United Arab Emirates flag United Arab Emirates: Business Environment

Business Practices in the United Arab Emirates

Opening hours and bank holidays

General Information
Website on etiquette for foreign relations in Emirates
Commisceo Global, Emirati business culture as per Commisceo Global
Opening Hours and Days
Opening hours

- Administrations: from 7:30 a.m. to 1:30 p.m. from Saturday to Wednesday and from 7:30 a.m. to 12:00 p.m on Thursday.
- Banks: from 8:00 a.m. to 1:00 p.m. from Saturday to Wednesday and from 8:00 a.m. to 12:00 p.m on Thursday.
- Shops: from 10:00 a.m. to 1:00 p.m. and then 5:00 p.m. to 10:00 p.m. from Saturday to Thursday and from 5:00 p.m. to 10:00 p.m. on Friday.
- Oil companies are open from Saturday to Wednesday from 7:30 a.m. to 2:30 p.m.
- Private companies are open from 8:00 a.m. to 1:00 p.m., then from 4:00 p.m. to 7:00 p.m. from Saturday to Wednesday.

The weekend is Friday and Saturday, which means the working week lasts from Sunday to Thursday.

 
 
 

Public Holidays

New Year 1 January
Birth of the Prophet Variable (religious festivals have flexible dates as they are determined by the lunar calendar).
Ascension of the Prophet to Heaven Variable
Last day of Ramadan Variable
Eid ul Fitr Variable
Eid ul Adha Variable
Islamic New Year Variable
National Festival of the Federation 2 December
 
Holiday Compensation
The holidays can be subjected to variations by virtue of presidential decrees.
 

Periods When Companies Usually Close

Eid ul Fitr 3 days at the end of Ramadan. This festival can shift.
Eid ul Adha 4 days, 60 days after the end of Ramadan and Eid el Fitr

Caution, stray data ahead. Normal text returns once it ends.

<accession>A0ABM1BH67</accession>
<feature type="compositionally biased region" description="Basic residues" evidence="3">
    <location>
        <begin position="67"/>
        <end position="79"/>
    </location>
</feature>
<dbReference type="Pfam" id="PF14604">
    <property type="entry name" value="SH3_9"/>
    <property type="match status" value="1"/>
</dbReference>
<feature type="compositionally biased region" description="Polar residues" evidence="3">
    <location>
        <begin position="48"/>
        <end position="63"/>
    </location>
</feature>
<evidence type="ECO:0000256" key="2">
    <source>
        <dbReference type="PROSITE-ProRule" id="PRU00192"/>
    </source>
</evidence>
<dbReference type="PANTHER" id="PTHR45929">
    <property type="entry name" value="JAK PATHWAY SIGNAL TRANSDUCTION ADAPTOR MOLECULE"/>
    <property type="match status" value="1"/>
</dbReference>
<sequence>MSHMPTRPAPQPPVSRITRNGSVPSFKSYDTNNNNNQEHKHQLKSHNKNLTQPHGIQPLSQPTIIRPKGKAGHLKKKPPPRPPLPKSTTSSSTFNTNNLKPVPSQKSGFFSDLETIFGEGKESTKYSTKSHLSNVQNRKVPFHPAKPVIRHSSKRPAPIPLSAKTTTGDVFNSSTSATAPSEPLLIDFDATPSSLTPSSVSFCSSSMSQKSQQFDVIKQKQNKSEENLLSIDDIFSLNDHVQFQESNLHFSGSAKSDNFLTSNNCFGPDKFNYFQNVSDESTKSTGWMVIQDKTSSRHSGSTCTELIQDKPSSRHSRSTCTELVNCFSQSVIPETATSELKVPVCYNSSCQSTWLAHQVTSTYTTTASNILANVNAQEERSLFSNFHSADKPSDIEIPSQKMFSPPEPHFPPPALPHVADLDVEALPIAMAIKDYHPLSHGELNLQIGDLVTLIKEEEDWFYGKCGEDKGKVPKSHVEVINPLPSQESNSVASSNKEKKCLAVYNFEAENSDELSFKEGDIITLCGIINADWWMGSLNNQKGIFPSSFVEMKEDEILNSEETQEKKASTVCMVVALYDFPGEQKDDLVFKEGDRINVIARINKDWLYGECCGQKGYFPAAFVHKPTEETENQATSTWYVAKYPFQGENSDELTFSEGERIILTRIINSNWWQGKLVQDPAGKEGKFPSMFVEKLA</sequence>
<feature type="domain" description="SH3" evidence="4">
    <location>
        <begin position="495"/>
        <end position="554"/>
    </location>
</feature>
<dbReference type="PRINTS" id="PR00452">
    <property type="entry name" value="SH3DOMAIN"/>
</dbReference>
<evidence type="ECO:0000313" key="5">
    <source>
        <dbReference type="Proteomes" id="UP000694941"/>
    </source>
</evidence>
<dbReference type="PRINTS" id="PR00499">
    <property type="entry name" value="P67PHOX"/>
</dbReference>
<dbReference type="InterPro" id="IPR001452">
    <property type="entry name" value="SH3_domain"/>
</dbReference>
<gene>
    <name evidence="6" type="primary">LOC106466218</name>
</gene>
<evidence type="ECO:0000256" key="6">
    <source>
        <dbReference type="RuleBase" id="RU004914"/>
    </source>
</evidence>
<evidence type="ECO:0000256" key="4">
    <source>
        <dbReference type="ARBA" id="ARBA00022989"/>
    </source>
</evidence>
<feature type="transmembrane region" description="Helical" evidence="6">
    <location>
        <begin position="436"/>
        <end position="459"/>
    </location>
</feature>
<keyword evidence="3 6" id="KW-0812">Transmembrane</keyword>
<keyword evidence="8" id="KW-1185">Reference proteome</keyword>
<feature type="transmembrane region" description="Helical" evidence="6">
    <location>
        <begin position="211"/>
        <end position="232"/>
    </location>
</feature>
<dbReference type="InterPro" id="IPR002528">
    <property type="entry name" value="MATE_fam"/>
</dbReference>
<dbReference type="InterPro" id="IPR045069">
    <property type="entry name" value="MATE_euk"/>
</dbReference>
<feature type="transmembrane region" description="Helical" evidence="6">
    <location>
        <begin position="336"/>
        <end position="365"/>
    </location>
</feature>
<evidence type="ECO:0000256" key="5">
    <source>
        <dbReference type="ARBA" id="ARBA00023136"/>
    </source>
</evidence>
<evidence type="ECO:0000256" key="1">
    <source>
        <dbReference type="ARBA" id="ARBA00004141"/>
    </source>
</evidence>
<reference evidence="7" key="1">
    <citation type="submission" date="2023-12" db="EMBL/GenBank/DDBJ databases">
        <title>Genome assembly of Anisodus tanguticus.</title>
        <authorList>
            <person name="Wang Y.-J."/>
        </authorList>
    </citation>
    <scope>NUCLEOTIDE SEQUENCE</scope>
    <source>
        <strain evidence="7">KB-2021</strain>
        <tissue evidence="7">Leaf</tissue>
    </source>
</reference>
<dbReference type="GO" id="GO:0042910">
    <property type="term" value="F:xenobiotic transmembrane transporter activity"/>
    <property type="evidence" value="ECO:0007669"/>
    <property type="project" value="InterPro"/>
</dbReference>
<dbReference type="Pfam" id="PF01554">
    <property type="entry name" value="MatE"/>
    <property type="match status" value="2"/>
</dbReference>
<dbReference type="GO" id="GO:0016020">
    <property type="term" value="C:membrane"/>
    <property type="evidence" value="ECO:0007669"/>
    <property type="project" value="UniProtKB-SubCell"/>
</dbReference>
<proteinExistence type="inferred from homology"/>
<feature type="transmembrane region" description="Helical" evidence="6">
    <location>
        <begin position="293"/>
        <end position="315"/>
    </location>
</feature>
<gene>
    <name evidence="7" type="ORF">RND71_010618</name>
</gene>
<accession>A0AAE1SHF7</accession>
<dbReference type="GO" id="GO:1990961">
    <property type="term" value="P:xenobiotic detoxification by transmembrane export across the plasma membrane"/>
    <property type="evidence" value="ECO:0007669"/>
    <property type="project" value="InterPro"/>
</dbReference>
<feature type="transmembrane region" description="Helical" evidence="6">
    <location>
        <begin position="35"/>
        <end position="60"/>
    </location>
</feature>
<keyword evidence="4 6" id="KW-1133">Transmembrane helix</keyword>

The month of Ramadan This is not an entire month of vacation, but business activities tend to slow down during this month of fasting.
The month of August This is the hottest month of the year and most of the Emiratis and expatriates go on vacation at this time. In this period a slowdown of activity should be expected.
 

Business culture

The Fundamental Principles of Business Culture
Although the UAE is cosmopolitan and tolerant (80% expatriates), Islam regulates people's laws and attitudes. Family and hospitality are key values.

Hierarchy tends to be highly vertical. Bosses act in a paternalistic manner with employees. The same is true in family businesses: the head of the family is often the decision maker as well. Managers request input from stakeholders to make decisions, but delegate implementation to team members.

It is imperative to take the time to build personal relationships and establish trust. Private and professional lives are not clearly separated. Face-to-face meetings should be favoured when negotiating in order to strengthen the relationship.

First Contact
Relations in the Emirates rely heavily on oral communication and face-to-face discussions. Secretaries generally do not have the power to fix appointments. Set up meetings no more than two weeks in advance and confirm a couple of days before the date arrives. It is better to set up a meeting through a mutual contact. Networks and exchange of services are very important in the local culture. Big businessmen usually hold a weekly “majlis”, a form of meeting where one can go without an appointment and a very suitable place to socialise and spot key contacts. Another option is contacting an embassy for an Overseas Market Introduction Service (OMIS), a programme-arranging service where companies are referred to the most appropriate contact and appointments are confirmed. Regional trade shows are also an excellent way to meet potential partners and clients.
Time Management
It is important to arrive on time for meetings and not be in a hurry. The private sector works Sunday-Thursday from 9am-5pm and the public sector Sunday-Thursday from 7:30am-2:30pm (some offices are open until 4pm). Remember Muslims pray five times a day, so any meeting must work around that schedule. The official weekend in the UAE is Friday and Saturday.